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Nothing too complex. I need a few custom paragraph styles, and here and there a graph or diagram will be interspersed with the text.

I've looked at Scribus, and it seemed suited for my needs... only it runs quite slow, and it's crashed once. I fear it will start crashing / slugging on me halfway through my work. It's not very good at handling lots of text either.

I've also considered LaTex, which I'm only barely comfortable with; but I'm definitely not trusting myself with LaTexing a whole book. I've tried LyX, but found it nowhere near as intuitive as others have.

Really, all I need is something that's a step above Pages and allows for a bit more customization and and easier time working with paragraph styles and graphics.


I am currently writing the book in HTML, broken up into separate files, using some custom tags which I hope the software could be made to read as paragraph styles (it can be done in Scribus via HTML_custom-tag).

It would be good if I was able to import said HTML text directly into the program.

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I think Scribus is the best you will find in the cheap category in terms of general page layout/publishing. LaTeX is powerful, but not really a page layout tool. That said...maybe you could do your layout completely in HTML then print it as a PDF...which could then be brought into a PDF based publishing system/software. –  DA01 Feb 3 '12 at 6:56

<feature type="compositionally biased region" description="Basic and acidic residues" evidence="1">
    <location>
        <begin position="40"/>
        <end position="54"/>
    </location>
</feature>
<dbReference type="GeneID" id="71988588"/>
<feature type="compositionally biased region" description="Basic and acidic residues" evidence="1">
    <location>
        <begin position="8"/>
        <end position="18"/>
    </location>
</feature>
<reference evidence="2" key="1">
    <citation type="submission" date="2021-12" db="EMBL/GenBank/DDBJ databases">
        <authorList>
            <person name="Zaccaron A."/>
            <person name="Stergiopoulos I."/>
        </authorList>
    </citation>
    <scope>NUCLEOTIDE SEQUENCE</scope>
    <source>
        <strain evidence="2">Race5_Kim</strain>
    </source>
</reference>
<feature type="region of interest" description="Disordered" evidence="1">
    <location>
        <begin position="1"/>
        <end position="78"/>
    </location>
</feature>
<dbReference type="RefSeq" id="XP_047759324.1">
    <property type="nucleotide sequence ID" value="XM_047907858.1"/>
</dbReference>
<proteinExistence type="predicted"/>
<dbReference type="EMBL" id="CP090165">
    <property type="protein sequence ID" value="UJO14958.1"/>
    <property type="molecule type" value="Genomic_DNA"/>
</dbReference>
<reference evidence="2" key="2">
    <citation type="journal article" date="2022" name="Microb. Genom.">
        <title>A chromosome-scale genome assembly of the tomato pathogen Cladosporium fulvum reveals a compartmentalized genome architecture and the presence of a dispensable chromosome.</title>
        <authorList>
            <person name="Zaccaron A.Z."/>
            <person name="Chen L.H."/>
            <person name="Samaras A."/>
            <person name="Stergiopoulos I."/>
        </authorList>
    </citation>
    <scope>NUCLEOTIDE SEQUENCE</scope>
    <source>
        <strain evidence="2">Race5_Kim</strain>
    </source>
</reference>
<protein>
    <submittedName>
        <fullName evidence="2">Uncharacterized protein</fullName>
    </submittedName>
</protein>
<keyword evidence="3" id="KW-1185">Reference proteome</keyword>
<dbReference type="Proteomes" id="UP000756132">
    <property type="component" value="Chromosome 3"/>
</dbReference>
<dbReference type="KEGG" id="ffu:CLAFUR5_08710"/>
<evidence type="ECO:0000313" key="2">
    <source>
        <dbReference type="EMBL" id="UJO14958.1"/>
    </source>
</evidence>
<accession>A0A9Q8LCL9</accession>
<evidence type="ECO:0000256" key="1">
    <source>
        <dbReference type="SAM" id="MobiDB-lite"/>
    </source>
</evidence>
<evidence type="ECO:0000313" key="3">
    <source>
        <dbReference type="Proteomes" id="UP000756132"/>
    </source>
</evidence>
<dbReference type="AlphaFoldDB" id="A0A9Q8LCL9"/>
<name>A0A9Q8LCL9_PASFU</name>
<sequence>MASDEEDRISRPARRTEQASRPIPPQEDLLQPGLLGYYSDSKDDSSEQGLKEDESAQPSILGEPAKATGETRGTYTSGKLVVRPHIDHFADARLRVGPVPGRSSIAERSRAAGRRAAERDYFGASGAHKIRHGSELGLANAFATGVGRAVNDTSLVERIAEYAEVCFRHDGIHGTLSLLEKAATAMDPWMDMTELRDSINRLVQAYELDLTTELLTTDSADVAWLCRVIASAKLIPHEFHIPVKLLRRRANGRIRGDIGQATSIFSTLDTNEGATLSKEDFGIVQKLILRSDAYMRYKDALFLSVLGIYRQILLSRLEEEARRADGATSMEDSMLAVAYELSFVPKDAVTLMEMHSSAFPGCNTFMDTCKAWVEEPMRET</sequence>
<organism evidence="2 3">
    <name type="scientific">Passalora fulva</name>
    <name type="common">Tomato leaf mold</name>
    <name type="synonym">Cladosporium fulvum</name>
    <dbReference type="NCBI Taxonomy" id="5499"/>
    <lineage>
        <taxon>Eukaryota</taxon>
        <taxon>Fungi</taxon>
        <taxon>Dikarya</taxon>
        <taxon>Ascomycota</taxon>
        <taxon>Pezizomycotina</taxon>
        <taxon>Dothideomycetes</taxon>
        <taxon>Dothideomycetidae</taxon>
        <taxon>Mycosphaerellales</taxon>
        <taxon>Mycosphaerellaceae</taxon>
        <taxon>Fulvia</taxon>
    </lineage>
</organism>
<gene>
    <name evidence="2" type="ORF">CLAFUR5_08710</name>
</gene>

2 Answers 2

I would recommend Mellel. It is not free, but it is cheap. I like their approach. The only way to style the text is by creating character styles and paragraph styles that you then use throughout the document. It is how you should work in all word processors, but many, notably Word, tempt you to work in wrong ways that are confusing, cumbersome, and give an inconsistent result. It has many other good points, check it out. It is easy to use and can do a lot.

Tex in some flavor is of course the ultimate solution. It is free, and it can do everything to a high level of typographic quality. But it demands some learning effort if you want to go outside the default solutions.

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What's the final delivery method? Print? digital - epub - webpages? all of the above?

For print... if you're looking for fairly cheap on the Mac, you could use Pages. It's not overly robust but will handle most general needs. Then there's always Word/OpenOffice/NeoOffice as well.

FOr digital, ebooks are basically html files merely packaged together. You can look at Calibre for OSX, it's free and builds ebooks from html files. For epub, you may need to invest is something.

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Mostly print. My previous two were 100% text and Pages was enough, though its poor handling of paragraph styles meant more time tinkering by hand than I'd've liked. -- This new one I'm working on involves a few graphs, and I'm a bit weary of its handling of graphical content. –  iDontKnowBetter Feb 3 '12 at 7:11

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